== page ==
Herpes simplex virus type 1 (HSV-1) strains F, HF and HFEM were studied with respect to pathogenicity in mice and growth characteristics and compared to the neurovirulent HSV-1 strains 17 syn and KOS. All three viruses demonstrated reduced virulence in mouse brains and were completely avirulent after footpad inoculation. They were shown to express high levels of thymidine kinase activity. Investigations concerning the virulence phenotype indicated that the defect(s) in strains F, HF and HFEM related to general replication deficiency in mouse cells. It was also shown that although the replication restriction observed for strains F and HF was specific for murine cells, strain HFEM did not replicate well in any cell type tested. Additional studies indicated that the avirulence phenotype which followed peripheral inoculation was related to different genotypes, since strain F complemented HF and HFEM and, as expected, the latter two agents did not complement each other. All three agents were found to complement the non-neuroinvasive strain KOS. Finally, the data also show that two herpesviruses which are highly restricted in murine cells (e.g. strains F and HF) can still interact in the animal and produce a lethal infection.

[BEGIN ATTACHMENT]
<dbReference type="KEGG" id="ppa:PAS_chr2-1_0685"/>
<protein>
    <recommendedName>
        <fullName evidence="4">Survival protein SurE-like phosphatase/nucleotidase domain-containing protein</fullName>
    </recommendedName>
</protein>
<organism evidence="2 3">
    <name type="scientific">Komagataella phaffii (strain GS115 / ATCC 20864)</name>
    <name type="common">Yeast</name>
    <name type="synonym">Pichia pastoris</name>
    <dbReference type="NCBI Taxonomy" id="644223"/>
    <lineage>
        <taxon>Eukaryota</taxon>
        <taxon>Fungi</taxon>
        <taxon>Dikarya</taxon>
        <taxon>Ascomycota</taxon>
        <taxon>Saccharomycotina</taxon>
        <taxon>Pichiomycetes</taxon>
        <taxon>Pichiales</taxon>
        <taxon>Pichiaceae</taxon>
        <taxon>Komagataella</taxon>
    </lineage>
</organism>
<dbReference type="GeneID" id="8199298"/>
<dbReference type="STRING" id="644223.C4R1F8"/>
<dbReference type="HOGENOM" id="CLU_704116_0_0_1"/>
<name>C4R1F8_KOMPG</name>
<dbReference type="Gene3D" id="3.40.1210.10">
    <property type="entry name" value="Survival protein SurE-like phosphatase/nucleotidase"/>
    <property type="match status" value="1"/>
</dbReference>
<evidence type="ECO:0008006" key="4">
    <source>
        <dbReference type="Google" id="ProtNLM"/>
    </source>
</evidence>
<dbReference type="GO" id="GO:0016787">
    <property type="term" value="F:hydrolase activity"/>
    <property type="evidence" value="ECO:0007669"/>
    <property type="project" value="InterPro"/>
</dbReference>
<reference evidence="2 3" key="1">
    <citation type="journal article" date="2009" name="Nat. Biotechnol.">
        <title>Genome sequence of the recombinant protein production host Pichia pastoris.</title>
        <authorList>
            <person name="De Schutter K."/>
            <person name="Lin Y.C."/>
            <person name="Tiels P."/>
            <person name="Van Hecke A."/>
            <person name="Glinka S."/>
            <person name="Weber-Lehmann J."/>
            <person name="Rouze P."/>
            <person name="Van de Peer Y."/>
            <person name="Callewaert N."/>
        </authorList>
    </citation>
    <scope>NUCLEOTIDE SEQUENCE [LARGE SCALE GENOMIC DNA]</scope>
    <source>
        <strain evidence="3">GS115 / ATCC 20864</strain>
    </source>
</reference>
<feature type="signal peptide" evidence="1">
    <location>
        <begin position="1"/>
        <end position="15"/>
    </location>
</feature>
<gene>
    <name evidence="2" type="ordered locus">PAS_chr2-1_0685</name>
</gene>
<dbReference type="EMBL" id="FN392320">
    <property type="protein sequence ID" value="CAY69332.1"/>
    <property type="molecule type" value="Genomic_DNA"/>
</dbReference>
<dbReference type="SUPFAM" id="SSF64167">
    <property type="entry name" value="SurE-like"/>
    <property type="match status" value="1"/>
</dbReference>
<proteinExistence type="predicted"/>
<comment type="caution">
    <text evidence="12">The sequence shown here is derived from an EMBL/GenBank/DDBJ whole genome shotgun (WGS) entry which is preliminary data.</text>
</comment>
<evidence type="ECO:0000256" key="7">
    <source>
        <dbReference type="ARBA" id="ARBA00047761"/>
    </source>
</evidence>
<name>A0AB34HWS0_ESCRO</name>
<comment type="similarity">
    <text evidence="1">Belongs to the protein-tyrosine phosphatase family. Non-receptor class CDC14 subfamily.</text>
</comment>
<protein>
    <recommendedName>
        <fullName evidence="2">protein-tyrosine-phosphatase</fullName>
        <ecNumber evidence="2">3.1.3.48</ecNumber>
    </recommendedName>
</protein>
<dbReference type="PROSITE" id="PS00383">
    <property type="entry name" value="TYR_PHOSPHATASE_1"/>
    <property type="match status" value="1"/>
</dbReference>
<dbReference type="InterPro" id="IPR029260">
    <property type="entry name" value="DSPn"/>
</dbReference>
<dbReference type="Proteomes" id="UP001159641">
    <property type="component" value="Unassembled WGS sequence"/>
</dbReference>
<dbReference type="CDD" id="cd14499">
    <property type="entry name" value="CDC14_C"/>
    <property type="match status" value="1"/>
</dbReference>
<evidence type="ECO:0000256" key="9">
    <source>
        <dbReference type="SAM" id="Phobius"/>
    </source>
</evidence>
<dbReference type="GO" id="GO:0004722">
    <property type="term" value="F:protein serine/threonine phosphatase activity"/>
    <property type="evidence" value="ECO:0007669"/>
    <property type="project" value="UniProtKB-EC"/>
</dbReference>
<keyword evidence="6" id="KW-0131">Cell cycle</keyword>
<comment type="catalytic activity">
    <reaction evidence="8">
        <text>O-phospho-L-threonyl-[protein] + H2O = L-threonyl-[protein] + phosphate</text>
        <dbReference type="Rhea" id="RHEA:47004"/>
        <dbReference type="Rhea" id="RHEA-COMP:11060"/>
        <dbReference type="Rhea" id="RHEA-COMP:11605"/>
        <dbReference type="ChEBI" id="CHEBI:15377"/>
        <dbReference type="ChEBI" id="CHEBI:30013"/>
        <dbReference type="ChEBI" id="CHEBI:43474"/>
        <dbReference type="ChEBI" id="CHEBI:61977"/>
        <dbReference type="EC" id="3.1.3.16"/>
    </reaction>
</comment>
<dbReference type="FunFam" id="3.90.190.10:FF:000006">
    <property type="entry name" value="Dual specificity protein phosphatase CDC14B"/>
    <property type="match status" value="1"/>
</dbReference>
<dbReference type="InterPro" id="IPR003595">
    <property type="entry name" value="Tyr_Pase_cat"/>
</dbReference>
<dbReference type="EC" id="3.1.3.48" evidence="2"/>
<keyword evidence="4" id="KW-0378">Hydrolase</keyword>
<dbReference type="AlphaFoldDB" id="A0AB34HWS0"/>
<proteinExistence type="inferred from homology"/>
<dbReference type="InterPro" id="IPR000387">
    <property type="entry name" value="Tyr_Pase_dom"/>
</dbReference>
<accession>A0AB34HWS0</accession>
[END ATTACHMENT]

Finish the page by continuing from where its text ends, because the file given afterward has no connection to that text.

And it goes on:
Keyword(s): HSV-1 , TK and virulence

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